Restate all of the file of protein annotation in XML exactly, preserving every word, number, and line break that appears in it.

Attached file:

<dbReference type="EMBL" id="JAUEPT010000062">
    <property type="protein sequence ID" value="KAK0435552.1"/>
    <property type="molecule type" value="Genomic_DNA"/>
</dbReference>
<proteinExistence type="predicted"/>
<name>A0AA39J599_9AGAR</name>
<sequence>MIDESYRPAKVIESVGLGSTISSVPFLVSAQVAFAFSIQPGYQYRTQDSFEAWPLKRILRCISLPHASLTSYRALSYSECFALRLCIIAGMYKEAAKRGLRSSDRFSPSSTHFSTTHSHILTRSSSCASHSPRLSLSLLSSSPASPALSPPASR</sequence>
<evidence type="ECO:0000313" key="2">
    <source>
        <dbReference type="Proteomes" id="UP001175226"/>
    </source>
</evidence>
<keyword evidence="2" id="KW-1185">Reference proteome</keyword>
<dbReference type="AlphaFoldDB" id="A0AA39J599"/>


<dbReference type="EMBL" id="JAUEPT010000062">
    <property type="protein sequence ID" value="KAK0435552.1"/>
    <property type="molecule type" value="Genomic_DNA"/>
</dbReference>
<proteinExistence type="predicted"/>
<name>A0AA39J599_9AGAR</name>
<sequence>MIDESYRPAKVIESVGLGSTISSVPFLVSAQVAFAFSIQPGYQYRTQDSFEAWPLKRILRCISLPHASLTSYRALSYSECFALRLCIIAGMYKEAAKRGLRSSDRFSPSSTHFSTTHSHILTRSSSCASHSPRLSLSLLSSSPASPALSPPASR</sequence>
<evidence type="ECO:0000313" key="2">
    <source>
        <dbReference type="Proteomes" id="UP001175226"/>
    </source>
</evidence>
<keyword evidence="2" id="KW-1185">Reference proteome</keyword>
<dbReference type="AlphaFoldDB" id="A0AA39J599"/>